Winter Walls of India

“Power, Paint and Public Walls” was my six-day endeavour with Sprya Sharma and 25 students from CEPT University in Ahmedabad, India. Taught online under an intensive “winter school” format, the course aimed to develop a multidisciplinary reading of contemporary cities by examining walls, surfaces, graffiti, street art, advertising and other types of wall writing.

The course focused on the role of these practices in the context of Indian cities, and I can honestly say I have learned more about wall paintings from the razor-sharp Sprya and the students in one week, than I have through my own research in a while 🙏🏼

During the six days, we went through 8 lectures, 2 seminars, 3 student debates, one film screening and discussion, 3 group and individual tutorial sessions, one invited artist workshop with Dr. D. ❤ and one full day of final presentations.

We even set up an instagram account for the course, Winter Walls of India, where students uploaded their work and can continue to do so. Have a look at the fascinating work!! 😀

The online format allowed for cross-learning and sharing about different wall writing traditions and practices from all over the country (see below map with student location pins, which still gives me goose bumps!).

Given the mixed backgrounds of students who came from Architecture, Interiors, Landscape, Engineering and History (mostly PGRs), we designed the assessment in an inclusive way so that it played to their strengths, while demonstrating engagement with the content of the course. The final output was therefore a multi-media submission, in which the students identified a theme related to surfaces and signs, wall writing, graffiti and street art, or other subjects discussed during the course; and presented an argument and a creative documentation of it.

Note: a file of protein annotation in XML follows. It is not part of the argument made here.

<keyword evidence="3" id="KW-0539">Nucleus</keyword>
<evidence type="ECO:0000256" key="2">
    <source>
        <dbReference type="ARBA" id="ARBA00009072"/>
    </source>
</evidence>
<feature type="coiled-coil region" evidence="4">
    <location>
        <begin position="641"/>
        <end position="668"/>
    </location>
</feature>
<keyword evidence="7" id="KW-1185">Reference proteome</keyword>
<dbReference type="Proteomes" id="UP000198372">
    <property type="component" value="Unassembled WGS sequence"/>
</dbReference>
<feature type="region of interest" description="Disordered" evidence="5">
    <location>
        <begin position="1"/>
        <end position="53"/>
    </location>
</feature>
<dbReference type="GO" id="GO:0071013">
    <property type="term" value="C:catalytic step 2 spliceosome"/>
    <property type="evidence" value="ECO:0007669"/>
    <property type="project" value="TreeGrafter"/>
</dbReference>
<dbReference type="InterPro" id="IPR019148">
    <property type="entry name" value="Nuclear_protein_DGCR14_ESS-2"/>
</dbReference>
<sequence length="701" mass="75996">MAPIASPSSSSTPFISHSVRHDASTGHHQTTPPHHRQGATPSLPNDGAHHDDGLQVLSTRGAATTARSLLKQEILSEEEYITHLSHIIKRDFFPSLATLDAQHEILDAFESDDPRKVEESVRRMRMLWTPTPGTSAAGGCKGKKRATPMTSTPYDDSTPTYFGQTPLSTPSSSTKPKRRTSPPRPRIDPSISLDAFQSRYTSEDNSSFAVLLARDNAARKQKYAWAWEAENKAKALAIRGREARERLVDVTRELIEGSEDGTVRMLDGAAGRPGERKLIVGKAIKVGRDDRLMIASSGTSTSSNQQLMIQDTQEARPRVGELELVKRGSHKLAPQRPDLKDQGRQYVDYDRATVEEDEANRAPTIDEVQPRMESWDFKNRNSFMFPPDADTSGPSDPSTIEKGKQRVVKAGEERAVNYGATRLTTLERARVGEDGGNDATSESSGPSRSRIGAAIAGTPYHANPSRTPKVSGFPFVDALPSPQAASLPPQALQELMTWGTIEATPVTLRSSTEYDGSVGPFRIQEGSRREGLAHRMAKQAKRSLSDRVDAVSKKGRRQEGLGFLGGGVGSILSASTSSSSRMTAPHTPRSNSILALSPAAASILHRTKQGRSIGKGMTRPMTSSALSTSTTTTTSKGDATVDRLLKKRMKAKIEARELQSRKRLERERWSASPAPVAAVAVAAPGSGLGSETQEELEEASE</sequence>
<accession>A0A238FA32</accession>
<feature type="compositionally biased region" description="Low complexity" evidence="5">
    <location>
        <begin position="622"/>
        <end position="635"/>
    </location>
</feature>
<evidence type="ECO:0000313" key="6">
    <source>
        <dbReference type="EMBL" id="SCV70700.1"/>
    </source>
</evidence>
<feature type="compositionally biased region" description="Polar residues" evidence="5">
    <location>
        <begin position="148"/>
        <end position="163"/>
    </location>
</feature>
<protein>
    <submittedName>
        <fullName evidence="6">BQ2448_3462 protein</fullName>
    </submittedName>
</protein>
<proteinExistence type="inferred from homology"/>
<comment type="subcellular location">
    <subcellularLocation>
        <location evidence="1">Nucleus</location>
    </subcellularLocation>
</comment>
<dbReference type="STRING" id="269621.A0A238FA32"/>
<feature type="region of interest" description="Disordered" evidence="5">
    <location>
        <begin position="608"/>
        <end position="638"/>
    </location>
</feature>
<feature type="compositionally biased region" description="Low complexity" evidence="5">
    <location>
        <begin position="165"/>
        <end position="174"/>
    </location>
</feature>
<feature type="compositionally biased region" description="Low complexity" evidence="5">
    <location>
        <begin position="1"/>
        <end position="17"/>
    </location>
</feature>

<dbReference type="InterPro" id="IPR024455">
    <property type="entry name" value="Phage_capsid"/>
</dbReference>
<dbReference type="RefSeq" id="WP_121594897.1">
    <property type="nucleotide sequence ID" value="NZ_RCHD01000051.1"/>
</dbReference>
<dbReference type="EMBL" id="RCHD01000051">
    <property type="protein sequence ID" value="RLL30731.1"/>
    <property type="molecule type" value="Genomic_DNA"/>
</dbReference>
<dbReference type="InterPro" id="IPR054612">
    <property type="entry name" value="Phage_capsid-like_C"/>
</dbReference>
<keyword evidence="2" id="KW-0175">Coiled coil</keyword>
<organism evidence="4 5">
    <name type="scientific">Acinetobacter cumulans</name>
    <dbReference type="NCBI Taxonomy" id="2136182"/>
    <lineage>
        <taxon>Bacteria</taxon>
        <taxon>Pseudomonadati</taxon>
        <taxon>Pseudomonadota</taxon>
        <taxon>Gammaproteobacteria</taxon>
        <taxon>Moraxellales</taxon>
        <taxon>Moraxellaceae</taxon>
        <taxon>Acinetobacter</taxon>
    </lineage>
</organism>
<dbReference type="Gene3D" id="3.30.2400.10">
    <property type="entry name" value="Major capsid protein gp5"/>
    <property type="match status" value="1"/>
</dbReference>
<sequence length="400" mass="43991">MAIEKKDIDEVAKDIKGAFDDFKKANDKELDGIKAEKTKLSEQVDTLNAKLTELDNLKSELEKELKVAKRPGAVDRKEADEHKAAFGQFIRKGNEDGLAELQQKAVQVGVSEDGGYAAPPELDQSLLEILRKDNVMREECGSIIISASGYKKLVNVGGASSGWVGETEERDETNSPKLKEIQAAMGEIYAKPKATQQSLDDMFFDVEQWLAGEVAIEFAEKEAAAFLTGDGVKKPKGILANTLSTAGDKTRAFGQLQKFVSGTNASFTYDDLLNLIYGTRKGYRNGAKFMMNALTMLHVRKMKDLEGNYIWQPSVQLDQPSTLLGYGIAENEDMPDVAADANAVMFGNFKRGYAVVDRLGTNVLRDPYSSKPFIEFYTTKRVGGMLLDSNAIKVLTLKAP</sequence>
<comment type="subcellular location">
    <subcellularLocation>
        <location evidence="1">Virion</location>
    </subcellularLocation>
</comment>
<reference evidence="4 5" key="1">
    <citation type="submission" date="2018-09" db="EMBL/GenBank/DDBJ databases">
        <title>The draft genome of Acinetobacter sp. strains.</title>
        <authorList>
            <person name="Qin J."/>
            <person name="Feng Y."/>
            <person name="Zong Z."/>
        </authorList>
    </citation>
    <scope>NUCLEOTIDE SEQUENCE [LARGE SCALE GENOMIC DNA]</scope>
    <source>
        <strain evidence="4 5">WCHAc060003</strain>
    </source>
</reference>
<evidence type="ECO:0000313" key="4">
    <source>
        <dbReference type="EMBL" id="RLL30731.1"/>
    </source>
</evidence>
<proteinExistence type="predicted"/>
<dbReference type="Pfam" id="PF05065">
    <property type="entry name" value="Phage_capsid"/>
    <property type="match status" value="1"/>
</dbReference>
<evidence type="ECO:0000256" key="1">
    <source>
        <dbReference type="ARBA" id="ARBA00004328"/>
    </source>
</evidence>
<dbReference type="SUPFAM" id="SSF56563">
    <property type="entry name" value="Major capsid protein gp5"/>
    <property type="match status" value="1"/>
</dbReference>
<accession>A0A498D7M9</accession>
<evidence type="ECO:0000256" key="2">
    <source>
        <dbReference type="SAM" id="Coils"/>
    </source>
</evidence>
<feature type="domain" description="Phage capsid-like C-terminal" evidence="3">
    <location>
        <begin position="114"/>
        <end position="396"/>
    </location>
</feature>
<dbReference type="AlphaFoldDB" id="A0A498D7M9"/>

Submissions had to articulate a clear argument in relation to their chosen themes, supported through visual material and references to scholarly literature. Each submission contained 500 words of text, as well TWO CHOICES from the following: 10 images, OR one collage, OR one map, OR 500 words, OR 2-3min film, OR one drawing/ illustration.

Some examples of submissions included a critique of slum painting in the Maqta Art District in Hyderabad (1000 words + one collage); a reading of urban branding through the concepts of simulacrum and authenticity (1000 words + 10 photos); urban regeneration through street art in Pune (500 words + one collage + 10 photos); biases against religious minorities in Bhopal street art (500 words + 10 photos + one illustration), the relationship between colour and urban identity in Jaipur (1000 words + 10 photos), and a critique of government beautification projects in Thane (500 words + map + illustration).

See examples below from the superstar students:

Collage covering desk research, in-situ observations and interviews with locals from the Maqta art district in Hyderabad, part of a project questioning the benefits of slum makeovers by Shreshta Waghray.
A collage of the “many Ghandis of Ahmedabad” by Apurva Pandey, part of a project reflecting on the changes in representations of the Indian leader on the walls of his home town
A critique of government beautification projects in slum areas in the city of Thane by Drishti Ghosh
GIF poster as part of an analysis of advertising and commercial signs typologies in Bhowali Market by Aishwarya Chauhan [painted vs added surfaces]
Collage of boundary wall typologies in government vs private housing in Gandhinagar by Drashti Nakrani
A palimpsest of government-commissioned civic messages in Nagpur by Yashshree Karandikar

Thank you dearly for a week of learning together Sprya Sharma 🤗 + Jayati Misra, Aishwarya Chauhan, Amruta Vungarala, Anusha Shetty, Archie Parakh, Ashwini Hemangi, H R Sunya, Ikshita Bhargava, Jayati Chopra, Meen Purohit, Nidhi Parasbhai, Nikita Khatri, Nishani Shaileshbhai, Reshma Thomas, Sejal Shanbhag, Shreshtha Waghray, Yashshree Karandikar, Apurva Pandey, Mayuri Jitendra, Chanakya Rajani, Drishti Suvarna, Drashti Nakrani, Miloni Modi, Shishir Tiwari and Ananya Manojkumar.

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